A Prudent Measure

While new borrowers are trying to weigh the decision to buy a house, analysts and developers opine that the rise in borrowing rates and short term lending by the Reserve bank of India (RBI) would, in fact be buyer friendly in the long run. The RBI has tightened home loan norms by asking banks not to lend more than 80% of the value of the property recently. This means that new borrowers who would have earlier shelled out 10 -15 per cent of the total value of the house will have to pay 20% from their own pockets. It is a method to curb speculation in the real estate field. This may have some impact on the borrowings in the price bracket of Rs 10-50 lakh, mostly represented by end users dependent on loans for creation of real estate assets. This may impact demand for mid level and affordable housing sectors to a moderate level since this is also usually price sensitive and heavily dependent on home loans.

In perspective the RBI has flagged the issue of new schemes such as the 85: 15 or 90:10 that a few developers had floated; all this would give rise to speculation in the market. The RBI aims to curb such speculation and ensure that the benefit is passed on to the end user. There should be no resistance or hesitation on the part of a buyer as it’s the net differential that they need to see.

The central bank has also increased the risk weight for housing loans above Rs 75 lakh to 125 per cent It implies that loans above Rs 75 lakh will now become more expensive. Increase in risk weight age on
Loans over Rs 75 lakh are introduced in order to curb the high real estate prices especially in metros. This may lead to banks hardening the mortgage rates for loans over Rs 75 lakh. However, we see little impact on demand in this sector. Traditionally we have seen that borrowings such as Rs 75 lakh and above is only a fraction of the total cost of the real estate asset and does not amount to the entire permissible loan amount (80%). This implying that purchasers in this category are usually self funded and therefore may see an impact on demand. Only investors seek very high loan to value ratios, not end users. The RBI has prudently acted to ensure that end. Users are encouraged and investors are discouraged from realty buying.

Also, the RBI has made it harder for banks to offer teaser rates where the interest rate is fixed for a few years and later turns into a floating rate. They have been tinkered with a push up cost of borrowing.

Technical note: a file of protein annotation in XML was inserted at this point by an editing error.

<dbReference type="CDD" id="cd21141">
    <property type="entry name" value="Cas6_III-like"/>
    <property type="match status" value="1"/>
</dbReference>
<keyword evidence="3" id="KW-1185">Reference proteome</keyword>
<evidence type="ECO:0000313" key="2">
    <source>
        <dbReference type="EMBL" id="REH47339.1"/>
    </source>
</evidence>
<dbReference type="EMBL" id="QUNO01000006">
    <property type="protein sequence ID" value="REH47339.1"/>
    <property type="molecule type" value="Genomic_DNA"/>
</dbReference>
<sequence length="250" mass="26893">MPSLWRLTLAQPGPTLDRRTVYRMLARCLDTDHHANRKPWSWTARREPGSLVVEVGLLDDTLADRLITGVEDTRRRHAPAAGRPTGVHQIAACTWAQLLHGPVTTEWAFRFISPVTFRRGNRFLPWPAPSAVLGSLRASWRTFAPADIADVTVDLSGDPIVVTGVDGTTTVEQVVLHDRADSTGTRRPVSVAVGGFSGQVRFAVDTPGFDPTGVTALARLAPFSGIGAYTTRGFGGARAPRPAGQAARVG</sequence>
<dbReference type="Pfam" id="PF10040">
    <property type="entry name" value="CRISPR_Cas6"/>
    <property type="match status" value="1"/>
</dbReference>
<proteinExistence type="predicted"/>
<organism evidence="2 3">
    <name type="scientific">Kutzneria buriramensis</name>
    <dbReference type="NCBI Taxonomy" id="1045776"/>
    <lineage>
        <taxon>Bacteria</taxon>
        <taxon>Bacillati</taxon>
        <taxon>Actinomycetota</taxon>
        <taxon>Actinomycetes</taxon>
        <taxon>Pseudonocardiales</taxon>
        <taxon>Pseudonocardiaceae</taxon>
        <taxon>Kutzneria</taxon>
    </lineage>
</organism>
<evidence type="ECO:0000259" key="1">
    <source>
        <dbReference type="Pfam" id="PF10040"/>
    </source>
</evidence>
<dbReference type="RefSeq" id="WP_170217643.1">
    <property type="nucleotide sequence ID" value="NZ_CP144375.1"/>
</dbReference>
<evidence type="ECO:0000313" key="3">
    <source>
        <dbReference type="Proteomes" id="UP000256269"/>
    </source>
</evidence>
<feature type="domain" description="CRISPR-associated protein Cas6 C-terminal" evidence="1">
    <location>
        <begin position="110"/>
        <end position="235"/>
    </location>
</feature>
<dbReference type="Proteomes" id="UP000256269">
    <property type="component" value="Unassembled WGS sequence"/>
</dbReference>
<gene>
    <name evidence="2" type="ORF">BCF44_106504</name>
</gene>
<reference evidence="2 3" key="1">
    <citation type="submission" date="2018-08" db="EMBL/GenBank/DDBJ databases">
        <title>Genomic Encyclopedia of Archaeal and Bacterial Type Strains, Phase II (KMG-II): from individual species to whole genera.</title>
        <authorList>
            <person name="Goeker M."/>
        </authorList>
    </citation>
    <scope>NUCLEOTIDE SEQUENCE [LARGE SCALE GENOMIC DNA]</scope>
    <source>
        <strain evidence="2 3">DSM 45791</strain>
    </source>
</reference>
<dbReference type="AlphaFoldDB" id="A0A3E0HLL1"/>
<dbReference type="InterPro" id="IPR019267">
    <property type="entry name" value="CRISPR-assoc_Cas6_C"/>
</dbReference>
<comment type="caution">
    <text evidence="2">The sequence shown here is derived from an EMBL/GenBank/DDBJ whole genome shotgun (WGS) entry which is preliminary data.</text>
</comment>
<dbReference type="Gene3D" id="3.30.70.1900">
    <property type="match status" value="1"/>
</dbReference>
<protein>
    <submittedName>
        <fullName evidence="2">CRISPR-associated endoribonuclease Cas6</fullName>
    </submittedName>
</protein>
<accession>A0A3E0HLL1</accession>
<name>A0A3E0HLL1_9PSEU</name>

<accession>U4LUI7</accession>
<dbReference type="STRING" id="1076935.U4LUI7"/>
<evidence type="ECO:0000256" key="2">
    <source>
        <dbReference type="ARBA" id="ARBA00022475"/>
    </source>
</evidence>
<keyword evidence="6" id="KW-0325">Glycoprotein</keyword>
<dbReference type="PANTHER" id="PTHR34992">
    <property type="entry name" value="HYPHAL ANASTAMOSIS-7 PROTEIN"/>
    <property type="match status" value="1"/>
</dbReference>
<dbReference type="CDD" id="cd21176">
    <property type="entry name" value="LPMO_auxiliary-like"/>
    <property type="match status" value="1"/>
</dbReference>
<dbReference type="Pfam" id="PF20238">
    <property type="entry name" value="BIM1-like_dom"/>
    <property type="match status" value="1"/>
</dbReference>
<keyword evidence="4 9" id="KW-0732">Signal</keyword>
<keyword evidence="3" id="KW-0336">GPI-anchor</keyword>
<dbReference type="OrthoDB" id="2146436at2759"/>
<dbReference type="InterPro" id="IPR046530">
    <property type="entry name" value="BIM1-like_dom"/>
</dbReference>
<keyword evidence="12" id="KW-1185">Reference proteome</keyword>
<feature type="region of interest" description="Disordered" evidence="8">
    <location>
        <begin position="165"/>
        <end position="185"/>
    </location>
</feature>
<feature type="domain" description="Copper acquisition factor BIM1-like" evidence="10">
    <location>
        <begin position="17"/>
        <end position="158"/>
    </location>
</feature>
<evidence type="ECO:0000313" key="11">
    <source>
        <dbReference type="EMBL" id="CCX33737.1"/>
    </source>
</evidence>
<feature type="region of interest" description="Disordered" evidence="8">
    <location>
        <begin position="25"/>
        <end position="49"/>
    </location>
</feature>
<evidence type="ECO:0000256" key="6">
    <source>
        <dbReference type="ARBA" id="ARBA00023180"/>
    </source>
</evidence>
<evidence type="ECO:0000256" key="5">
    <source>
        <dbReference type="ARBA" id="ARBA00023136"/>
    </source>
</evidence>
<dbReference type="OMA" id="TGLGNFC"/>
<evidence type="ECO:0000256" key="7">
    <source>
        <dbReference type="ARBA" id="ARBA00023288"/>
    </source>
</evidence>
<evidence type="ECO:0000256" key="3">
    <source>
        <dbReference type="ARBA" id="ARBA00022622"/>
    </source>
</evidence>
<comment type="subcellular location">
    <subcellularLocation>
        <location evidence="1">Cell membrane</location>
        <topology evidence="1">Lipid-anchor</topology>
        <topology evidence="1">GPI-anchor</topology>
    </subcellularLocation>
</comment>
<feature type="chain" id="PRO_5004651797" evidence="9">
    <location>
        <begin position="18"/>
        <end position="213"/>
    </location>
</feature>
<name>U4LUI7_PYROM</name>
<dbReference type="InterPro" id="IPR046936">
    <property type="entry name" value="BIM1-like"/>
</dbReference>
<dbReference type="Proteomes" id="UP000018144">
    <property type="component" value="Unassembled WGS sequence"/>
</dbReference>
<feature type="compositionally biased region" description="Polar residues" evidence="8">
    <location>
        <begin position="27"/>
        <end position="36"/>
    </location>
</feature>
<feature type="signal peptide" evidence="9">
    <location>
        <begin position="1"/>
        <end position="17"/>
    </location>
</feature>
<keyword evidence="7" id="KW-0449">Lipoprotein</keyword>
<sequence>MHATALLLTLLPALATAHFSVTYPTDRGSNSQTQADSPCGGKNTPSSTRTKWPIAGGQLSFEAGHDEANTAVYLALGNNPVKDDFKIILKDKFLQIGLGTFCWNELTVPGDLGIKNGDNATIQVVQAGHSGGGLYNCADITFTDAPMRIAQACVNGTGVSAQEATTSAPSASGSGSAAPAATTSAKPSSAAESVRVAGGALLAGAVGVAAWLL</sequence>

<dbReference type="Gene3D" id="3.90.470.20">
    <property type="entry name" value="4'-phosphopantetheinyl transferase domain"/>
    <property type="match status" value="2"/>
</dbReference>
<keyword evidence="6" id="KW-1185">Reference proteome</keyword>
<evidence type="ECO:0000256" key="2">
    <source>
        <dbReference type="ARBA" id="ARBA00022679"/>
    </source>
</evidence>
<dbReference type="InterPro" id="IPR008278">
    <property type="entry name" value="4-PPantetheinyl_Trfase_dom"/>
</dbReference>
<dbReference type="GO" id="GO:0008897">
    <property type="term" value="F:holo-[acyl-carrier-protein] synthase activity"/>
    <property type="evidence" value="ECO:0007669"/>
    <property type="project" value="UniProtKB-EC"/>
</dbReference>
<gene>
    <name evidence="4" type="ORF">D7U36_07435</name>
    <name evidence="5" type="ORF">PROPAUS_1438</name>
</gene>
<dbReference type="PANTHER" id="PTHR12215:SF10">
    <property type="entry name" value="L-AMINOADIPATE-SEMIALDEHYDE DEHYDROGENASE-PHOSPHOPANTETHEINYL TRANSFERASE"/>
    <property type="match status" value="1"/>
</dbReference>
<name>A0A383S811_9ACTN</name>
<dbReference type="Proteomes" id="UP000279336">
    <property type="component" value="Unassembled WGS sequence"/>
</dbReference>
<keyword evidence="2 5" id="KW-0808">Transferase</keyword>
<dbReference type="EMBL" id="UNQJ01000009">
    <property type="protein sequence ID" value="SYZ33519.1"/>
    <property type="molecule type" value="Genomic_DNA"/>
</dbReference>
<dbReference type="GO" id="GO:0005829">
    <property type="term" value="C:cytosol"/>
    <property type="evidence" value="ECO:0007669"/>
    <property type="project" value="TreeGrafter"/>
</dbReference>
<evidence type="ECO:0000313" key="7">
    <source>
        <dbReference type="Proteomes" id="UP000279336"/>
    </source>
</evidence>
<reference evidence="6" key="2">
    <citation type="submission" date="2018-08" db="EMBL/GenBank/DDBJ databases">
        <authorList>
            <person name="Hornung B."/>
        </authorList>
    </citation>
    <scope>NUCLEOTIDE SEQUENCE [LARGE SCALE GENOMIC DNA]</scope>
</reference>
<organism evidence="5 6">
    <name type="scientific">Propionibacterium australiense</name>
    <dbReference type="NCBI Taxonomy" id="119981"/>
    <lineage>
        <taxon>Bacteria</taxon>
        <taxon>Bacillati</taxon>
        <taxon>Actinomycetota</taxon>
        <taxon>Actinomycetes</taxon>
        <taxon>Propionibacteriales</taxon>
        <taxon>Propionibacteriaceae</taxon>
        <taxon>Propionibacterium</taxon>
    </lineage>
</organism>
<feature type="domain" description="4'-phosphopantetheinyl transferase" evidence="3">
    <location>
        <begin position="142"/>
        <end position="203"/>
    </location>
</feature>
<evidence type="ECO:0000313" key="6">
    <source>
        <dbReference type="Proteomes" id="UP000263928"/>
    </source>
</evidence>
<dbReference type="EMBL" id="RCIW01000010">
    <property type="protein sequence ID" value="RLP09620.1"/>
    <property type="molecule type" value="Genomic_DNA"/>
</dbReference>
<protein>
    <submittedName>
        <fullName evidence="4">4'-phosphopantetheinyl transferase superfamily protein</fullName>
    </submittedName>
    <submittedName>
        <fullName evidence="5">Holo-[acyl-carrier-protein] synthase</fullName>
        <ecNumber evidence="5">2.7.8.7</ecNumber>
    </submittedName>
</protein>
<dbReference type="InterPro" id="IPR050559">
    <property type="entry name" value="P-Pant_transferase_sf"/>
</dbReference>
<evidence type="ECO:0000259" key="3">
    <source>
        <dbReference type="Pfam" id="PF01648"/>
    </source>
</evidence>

In a move to curb inflation the central bank hiked the repo rate (the rate at which the RBI lends to bank) and reverse repo rates ( the rate at which the RBI absorbs excess liquidity from the system) by 0.25% making loans costlier if banks decide to pass on the rate hike The increase in repo rate may not be immediately passed onto the end users and banks may refrain from increasing lending rates on housing loans. Currently banks have reported reasonable demand for housing loan indicating a growth in the residential sector on the whole. Even if there is a corresponding increase in lending rates, given the stability in the economic conditions, mid level and high end housing demand (loan demands of Rs 60 lakh and above) is not expected to see any slowdown is response to this marginal increment in lending rates. In case of an increase, the impact may be felt in the price band of Rs 10 – 40 lakh that too mostly in Tier II–III cities, which may see some negative impact where end users may either revise their purchase plans or differ the same. Under Rs 10 lakh category which comes under the priority sector will remain unchanged.

Although the impact of the RBI’s rate hike would be known after some time, developers and analysts remain optimistic and suggested that the RBI’s new provisions shouldn’t dissuade the end users from buying a home. According, to Goenka the policy would be buyer friendly to the end user. They would be benefited three ways. They would be less exposed to credit risk, it would put pressure on developers to reduce prices and it would keep away speculators.